We have heard this story time and time again, and yet when it is delivered in an artistic, honest fashion, it is still worthy of being told on film. Director Garth Davis, whose previous film Lion, was praised by many, but I found it to be lacking in direction, brings his angel on the story of Mary of Magdela. This time around he is working with a rich text, a story that is viewed by some to be sacred interpreted writings, to some more as a metaphor, and others as complete fiction. I am a person who believes in the latter, that the bible is open for interpretation if you want to tell a story, about men that wrote words to live by. What we don't hear enough about, however, are the women of that time, and Mary Magdalene (played calmly by Rooney Mara) gives a beautiful depiction of this lone woman, who decided to follow Jesus Christ (Joaquin Phoenix) in delivering his word. Mary Magdalene is a quiet, reserved telling of the story of Jesus, his apostles that believed in him, and the revelation that behind every great man, is an even greater woman.  

Mary Magdalene

If you are going to tell this story again, there are certain things that you must get right and what I loved about this film was the locations and the last score for the late, great Johann Johannsson. Most of the interaction takes place among rocks, mountains, alongside rivers and plains. A time where civilization was bare, miserable in the surroundings of constant death, and starvation. With often gorgeous cinematography from Greig Fraser in settings that look like a version of heaven on earth, it makes things easy to engage with, witnessing fantastic actors, portraying characters whose stories we have become accustom to. If it were without all of these aesthetics, Mary Magdalene would fail miserably.

As for the story, the screenplay was written by Helen Edmundson and Philippa Goslett, where it begins with Mary (Mara), living in Magdala along side her family, and at the mercy of her father's offering of her hand in marriage to a local brut named Daniel (Denis Menochet). With her refusal, comes persecution from the zealots of the village, forcing Mary to run away from those who mistreat her. This leads her to the teachings of Peter (Chiwetel Ejiofor), who speaks of a man, a great man, that he and many others follow. Soon, Mary will follow him as well, and we become present for her time spent with Jesus (Phoenix), starting with his healing of a blind woman, raising Lazarus from the dead, and his eventual crucifixion. The story is bleak and Mary has found both love and divine inspiration from Jesus.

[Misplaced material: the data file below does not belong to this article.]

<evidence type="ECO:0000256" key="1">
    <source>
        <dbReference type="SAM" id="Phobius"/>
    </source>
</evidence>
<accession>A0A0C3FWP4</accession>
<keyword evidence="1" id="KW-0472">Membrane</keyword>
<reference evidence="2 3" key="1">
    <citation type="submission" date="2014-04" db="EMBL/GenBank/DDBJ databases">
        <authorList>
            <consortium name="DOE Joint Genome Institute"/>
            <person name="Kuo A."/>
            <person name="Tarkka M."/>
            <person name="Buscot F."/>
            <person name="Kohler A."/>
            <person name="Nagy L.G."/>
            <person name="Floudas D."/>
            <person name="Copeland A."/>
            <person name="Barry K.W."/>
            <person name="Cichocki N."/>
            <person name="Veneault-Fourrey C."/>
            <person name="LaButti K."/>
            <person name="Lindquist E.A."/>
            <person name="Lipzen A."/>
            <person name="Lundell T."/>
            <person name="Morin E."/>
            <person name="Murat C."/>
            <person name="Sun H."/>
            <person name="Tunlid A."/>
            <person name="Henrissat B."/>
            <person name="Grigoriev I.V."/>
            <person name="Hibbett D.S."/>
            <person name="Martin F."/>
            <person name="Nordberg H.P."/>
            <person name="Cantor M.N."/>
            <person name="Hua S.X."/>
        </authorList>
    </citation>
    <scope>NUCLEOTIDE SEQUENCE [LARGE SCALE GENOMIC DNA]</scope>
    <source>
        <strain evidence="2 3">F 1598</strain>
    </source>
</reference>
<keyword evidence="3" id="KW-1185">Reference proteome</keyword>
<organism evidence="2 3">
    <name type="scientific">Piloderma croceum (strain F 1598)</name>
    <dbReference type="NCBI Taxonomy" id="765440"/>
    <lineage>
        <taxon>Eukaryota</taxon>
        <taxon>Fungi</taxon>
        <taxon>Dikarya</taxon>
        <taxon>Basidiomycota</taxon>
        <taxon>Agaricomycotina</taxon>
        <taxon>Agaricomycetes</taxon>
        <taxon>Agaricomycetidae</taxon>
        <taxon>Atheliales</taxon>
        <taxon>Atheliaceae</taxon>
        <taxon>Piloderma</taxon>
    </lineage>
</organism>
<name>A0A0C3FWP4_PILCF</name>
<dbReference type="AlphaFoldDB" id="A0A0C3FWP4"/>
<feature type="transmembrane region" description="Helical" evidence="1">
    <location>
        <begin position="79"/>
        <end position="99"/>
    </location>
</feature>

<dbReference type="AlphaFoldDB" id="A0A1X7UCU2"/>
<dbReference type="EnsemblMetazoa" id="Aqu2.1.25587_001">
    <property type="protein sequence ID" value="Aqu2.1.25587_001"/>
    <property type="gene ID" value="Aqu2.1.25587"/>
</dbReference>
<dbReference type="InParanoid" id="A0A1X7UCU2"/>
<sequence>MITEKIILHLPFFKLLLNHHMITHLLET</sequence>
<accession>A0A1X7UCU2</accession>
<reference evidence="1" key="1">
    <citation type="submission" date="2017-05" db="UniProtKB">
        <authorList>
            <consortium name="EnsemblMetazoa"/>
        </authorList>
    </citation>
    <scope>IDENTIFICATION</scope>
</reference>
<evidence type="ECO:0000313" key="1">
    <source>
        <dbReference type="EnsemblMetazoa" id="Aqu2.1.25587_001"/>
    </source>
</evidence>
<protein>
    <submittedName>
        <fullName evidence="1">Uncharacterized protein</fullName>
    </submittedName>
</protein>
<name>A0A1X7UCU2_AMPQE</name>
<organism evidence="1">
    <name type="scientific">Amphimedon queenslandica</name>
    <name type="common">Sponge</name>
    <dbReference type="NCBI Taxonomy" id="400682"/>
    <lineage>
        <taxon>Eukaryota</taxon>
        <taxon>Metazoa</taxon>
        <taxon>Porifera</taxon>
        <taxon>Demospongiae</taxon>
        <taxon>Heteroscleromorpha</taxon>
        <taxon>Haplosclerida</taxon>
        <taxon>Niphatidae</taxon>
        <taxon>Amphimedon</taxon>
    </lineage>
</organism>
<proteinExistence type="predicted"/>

I am completely aware of the various problems that this film has. To many it will just look like Rooney Mara playing a woman named Mary and Joaquin Phoenix pretending to be Jesus. That may be true, but their performances are still strong, while it is also a telling perception of those who believe in religion. Constantly we are told that Hollywood is elite or that Christian based movies are never given a place at the box-office, and yet here is a film with a beautiful interpretation, that has been buried by the studio, and will not be seen by those who cry foul. It seems that those who want their religious stories in movies, want it to deliver the message that they believe, or they want others to believe without asking questions. If you ask me, Mary Magdalene is one of the better films about faith in some time.

Over the past few years, movies such as Darren Aronofsky's Noah or Ridley Scott's Exodus: Gods and Kings have brought us inspired and different tellings of our religious stories. You can add Mary Magdalene to that bundle. It is a film that has us walk with these people and gives Mary Magdalene the rightful attention that a woman of biblical times deserves. It wasn't till 2016 that the vatican acknowledged her existence among Jesus' apostles and I think it's time to acknowledge her at the movies. Garth Davis brings this story back into the light and made a very good film, whether you believe it..or not.


Written by: Leo Brady